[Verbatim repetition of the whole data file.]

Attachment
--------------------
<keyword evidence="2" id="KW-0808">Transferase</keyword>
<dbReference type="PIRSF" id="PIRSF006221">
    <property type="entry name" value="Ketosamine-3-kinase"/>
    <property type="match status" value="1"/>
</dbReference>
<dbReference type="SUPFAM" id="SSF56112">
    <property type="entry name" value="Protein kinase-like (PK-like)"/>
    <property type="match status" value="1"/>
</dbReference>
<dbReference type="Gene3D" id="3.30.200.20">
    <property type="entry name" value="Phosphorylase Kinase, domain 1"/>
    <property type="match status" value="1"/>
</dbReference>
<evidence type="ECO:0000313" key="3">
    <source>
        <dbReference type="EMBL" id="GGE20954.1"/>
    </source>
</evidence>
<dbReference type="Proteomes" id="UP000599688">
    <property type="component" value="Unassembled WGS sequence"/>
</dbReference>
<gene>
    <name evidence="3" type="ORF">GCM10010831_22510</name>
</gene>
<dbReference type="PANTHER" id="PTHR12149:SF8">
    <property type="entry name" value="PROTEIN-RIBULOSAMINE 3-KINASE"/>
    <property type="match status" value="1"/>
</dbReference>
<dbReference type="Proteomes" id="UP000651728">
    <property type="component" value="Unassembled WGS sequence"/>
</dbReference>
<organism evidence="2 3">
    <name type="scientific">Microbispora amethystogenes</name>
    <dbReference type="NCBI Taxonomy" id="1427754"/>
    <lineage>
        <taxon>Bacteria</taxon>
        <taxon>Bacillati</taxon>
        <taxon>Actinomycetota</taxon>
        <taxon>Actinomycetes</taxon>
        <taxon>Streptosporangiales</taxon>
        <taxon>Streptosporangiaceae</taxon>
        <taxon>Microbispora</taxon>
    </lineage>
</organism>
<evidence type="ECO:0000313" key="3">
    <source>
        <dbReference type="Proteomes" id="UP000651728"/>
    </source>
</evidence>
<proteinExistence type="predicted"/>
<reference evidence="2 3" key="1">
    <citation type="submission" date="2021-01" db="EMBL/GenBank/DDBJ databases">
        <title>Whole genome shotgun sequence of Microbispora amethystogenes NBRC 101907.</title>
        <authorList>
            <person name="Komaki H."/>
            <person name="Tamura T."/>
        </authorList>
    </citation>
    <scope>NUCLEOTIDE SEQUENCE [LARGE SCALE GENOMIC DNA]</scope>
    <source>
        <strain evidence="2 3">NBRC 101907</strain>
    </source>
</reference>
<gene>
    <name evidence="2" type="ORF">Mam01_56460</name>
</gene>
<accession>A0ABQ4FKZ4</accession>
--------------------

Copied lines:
<keyword evidence="2" id="KW-0808">Transferase</keyword>
<dbReference type="PIRSF" id="PIRSF006221">
    <property type="entry name" value="Ketosamine-3-kinase"/>
    <property type="match status" value="1"/>
</dbReference>
<dbReference type="SUPFAM" id="SSF56112">
    <property type="entry name" value="Protein kinase-like (PK-like)"/>
    <property type="match status" value="1"/>
</dbReference>
<dbReference type="Gene3D" id="3.30.200.20">
    <property type="entry name" value="Phosphorylase Kinase, domain 1"/>
    <property type="match status" value="1"/>
</dbReference>
<evidence type="ECO:0000313" key="3">
    <source>
        <dbReference type="EMBL" id="GGE20954.1"/>
    </source>
</evidence>
<dbReference type="Proteomes" id="UP000599688">
    <property type="component" value="Unassembled WGS sequence"/>
</dbReference>
<gene>
    <name evidence="3" type="ORF">GCM10010831_22510</name>
</gene>
<dbReference type="PANTHER" id="PTHR12149:SF8">
    <property type="entry name" value="PROTEIN-RIBULOSAMINE 3-KINASE"/>
    <property type="match status" value="1"/>
</dbReference>
<dbReference type="Proteomes" id="UP000651728">
    <property type="component" value="Unassembled WGS sequence"/>
</dbReference>
<organism evidence="2 3">
    <name type="scientific">Microbispora amethystogenes</name>
    <dbReference type="NCBI Taxonomy" id="1427754"/>
    <lineage>
        <taxon>Bacteria</taxon>
        <taxon>Bacillati</taxon>
        <taxon>Actinomycetota</taxon>
        <taxon>Actinomycetes</taxon>
        <taxon>Streptosporangiales</taxon>
        <taxon>Streptosporangiaceae</taxon>
        <taxon>Microbispora</taxon>
    </lineage>
</organism>
<evidence type="ECO:0000313" key="3">
    <source>
        <dbReference type="Proteomes" id="UP000651728"/>
    </source>
</evidence>
<proteinExistence type="predicted"/>
<reference evidence="2 3" key="1">
    <citation type="submission" date="2021-01" db="EMBL/GenBank/DDBJ databases">
        <title>Whole genome shotgun sequence of Microbispora amethystogenes NBRC 101907.</title>
        <authorList>
            <person name="Komaki H."/>
            <person name="Tamura T."/>
        </authorList>
    </citation>
    <scope>NUCLEOTIDE SEQUENCE [LARGE SCALE GENOMIC DNA]</scope>
    <source>
        <strain evidence="2 3">NBRC 101907</strain>
    </source>
</reference>
<gene>
    <name evidence="2" type="ORF">Mam01_56460</name>
</gene>
<accession>A0ABQ4FKZ4</accession>